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Ask Ethan: Why Don’t Comets Orbit The Same Way Planets Do?

16 Dec 2017, 15:01 UTC
Ask Ethan: Why Don’t Comets Orbit The Same Way Planets Do?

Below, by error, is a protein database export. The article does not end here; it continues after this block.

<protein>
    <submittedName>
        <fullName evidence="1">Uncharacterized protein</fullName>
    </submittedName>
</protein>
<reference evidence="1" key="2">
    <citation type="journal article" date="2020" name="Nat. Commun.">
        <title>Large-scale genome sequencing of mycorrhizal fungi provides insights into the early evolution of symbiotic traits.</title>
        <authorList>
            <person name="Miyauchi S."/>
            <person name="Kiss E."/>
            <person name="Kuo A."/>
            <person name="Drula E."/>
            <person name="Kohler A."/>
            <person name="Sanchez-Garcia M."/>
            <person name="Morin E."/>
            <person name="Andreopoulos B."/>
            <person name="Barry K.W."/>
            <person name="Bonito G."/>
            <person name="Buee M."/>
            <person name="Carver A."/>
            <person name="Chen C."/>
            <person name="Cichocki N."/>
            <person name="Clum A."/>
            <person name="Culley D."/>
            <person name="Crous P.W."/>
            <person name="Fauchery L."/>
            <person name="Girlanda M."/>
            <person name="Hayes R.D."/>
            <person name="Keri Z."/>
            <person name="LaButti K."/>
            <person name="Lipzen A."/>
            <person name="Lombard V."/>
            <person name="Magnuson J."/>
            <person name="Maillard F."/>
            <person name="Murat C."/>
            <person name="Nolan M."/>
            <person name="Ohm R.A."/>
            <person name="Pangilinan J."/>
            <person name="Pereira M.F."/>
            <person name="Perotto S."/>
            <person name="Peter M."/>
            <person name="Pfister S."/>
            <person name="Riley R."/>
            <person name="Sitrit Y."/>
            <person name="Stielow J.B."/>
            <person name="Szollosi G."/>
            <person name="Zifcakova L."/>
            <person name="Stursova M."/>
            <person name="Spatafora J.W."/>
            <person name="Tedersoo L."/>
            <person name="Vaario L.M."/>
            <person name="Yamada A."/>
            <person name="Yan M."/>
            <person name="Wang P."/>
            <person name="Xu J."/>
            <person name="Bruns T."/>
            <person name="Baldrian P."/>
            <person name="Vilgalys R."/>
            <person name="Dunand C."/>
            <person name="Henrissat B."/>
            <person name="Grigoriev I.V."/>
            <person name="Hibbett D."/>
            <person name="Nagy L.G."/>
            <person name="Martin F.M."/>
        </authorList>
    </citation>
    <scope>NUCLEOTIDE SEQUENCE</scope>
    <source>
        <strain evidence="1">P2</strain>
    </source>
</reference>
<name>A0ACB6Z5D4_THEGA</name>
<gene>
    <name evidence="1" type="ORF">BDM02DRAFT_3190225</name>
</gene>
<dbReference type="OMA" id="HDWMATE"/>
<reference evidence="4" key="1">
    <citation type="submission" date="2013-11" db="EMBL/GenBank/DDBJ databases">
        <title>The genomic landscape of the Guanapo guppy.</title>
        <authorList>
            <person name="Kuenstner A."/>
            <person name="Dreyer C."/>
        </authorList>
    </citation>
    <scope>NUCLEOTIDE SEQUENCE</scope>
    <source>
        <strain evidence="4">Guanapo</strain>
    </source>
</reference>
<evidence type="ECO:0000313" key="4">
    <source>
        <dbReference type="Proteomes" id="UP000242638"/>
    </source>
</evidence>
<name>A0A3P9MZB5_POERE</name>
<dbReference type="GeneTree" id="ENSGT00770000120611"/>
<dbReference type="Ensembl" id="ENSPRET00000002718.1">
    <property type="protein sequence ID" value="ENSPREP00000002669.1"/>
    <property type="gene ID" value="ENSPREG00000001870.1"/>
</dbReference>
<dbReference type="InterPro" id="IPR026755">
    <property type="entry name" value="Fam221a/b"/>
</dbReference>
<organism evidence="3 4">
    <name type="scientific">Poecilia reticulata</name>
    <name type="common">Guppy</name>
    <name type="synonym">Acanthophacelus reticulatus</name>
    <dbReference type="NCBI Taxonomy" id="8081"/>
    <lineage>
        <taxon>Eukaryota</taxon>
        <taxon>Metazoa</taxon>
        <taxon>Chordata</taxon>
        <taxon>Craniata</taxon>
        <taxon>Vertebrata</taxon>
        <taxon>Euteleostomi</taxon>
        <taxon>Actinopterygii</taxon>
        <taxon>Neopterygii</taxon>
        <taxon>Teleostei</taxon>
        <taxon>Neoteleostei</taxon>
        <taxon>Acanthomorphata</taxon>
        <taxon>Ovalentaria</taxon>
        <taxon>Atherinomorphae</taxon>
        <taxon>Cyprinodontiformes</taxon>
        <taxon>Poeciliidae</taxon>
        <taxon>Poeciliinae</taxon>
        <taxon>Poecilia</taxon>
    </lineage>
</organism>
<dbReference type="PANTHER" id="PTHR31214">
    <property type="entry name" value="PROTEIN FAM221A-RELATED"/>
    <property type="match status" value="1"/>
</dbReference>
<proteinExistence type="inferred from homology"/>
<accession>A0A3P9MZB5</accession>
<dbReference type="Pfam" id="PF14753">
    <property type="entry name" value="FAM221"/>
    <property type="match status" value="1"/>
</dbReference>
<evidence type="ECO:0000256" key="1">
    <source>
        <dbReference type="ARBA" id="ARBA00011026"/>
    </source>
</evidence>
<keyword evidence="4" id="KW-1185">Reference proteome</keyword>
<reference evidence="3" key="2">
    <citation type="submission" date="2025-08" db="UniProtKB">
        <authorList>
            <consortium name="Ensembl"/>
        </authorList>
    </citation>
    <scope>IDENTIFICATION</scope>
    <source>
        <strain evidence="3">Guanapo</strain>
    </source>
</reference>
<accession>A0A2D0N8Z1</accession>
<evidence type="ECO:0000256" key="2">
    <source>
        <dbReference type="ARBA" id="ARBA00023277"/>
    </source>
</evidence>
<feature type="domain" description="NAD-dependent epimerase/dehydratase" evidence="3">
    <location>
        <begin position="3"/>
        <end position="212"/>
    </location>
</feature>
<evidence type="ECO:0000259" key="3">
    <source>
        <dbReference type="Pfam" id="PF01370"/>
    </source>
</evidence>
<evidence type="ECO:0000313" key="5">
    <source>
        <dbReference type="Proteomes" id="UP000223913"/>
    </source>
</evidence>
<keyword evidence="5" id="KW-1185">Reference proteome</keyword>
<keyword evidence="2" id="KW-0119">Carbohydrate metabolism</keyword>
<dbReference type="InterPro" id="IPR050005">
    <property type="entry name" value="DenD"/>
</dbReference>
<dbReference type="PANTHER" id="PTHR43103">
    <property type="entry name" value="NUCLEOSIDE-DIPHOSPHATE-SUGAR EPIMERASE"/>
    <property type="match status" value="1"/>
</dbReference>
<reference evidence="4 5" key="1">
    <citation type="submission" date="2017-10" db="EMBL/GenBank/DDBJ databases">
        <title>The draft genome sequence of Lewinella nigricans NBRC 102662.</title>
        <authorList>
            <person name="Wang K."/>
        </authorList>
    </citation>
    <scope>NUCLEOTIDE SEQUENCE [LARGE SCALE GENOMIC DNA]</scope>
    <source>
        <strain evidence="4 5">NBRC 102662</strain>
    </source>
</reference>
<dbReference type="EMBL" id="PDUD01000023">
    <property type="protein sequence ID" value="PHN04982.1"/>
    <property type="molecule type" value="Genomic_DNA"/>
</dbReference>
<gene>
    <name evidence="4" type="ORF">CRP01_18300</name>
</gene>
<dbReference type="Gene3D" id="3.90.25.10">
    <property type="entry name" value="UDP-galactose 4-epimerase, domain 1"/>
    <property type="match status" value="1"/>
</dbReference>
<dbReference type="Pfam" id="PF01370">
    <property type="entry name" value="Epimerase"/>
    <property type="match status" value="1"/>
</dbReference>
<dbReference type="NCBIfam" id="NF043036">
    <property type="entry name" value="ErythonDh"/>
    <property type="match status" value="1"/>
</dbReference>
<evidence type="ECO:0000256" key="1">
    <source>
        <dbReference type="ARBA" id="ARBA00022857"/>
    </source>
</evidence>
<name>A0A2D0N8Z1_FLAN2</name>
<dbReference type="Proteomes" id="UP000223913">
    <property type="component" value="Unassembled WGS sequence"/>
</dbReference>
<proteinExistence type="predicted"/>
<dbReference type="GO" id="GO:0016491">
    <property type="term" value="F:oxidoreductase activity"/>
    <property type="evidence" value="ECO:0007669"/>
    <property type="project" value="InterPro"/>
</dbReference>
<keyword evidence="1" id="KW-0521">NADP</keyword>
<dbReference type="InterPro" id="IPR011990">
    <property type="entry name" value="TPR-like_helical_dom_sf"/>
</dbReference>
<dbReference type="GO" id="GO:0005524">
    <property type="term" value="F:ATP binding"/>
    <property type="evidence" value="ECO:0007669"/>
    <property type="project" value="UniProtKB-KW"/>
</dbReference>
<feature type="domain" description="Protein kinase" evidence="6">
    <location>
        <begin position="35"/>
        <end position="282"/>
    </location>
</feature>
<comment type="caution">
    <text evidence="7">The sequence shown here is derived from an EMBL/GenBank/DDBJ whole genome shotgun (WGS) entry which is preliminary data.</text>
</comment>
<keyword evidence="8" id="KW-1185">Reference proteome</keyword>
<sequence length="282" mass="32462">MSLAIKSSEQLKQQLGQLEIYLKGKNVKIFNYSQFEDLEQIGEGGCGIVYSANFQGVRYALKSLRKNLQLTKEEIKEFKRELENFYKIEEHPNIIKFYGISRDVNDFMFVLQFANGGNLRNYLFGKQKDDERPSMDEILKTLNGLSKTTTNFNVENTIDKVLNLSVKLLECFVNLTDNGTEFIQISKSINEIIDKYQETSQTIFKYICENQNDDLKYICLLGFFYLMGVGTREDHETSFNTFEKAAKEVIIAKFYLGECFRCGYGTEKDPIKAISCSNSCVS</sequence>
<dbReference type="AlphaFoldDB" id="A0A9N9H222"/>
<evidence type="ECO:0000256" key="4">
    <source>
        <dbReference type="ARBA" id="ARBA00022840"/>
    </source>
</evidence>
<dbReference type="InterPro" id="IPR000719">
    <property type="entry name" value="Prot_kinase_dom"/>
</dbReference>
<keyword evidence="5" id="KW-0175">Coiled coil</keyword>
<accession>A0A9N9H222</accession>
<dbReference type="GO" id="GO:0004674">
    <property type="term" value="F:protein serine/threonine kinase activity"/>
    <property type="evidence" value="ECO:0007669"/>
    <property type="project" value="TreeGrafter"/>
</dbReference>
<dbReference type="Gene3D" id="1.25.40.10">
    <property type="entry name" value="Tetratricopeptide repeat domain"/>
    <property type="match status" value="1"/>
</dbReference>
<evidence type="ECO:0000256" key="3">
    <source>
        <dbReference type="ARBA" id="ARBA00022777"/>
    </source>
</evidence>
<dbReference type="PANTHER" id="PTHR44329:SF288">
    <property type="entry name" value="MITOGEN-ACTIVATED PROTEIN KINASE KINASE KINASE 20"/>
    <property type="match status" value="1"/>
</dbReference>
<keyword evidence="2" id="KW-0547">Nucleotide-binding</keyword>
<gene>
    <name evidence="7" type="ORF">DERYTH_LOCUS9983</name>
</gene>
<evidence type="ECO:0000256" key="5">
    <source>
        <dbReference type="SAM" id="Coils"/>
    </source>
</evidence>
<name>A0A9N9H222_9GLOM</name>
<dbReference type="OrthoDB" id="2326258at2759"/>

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The nominal trajectory of interstellar asteroid A/2017 U1, as computed based on the observations of October 19, 2017 and thereafter. Note the differing orbits of the planets (fast and circular), the Kuiper belt objects (elliptical and roughly coplanar), and this interstellar asteroid. Image credit: Tony873004 of Wikimedia Commons.Instead of nearly-circular ellipses, comets are extraordinarily elongated, or even on an exit path. Why so different?When you look at how the planets orbit in our Solar System, the correct answer was given hundreds of years ago: first by Kepler, whose laws of motion described it, and then by Newton, whose law of universal gravitation allowed it to be derived. But comets, both the ones originating from our Solar System and the ones coming from far beyond it, don’t move in those same, nearly circular ellipses at all. Why is that? Rajasekharan Rajagopalan wants to know:Why [do] comets orbit the Sun in a parabolic path, unlike planets which orbit in an elliptical one? Where do comets get the energy to travel such a long distance, from the Oort cloud to the Sun & back? Also, how could interstellar comets/asteroids come out of their parent star [system] and visit other ones?We can answer this, ...

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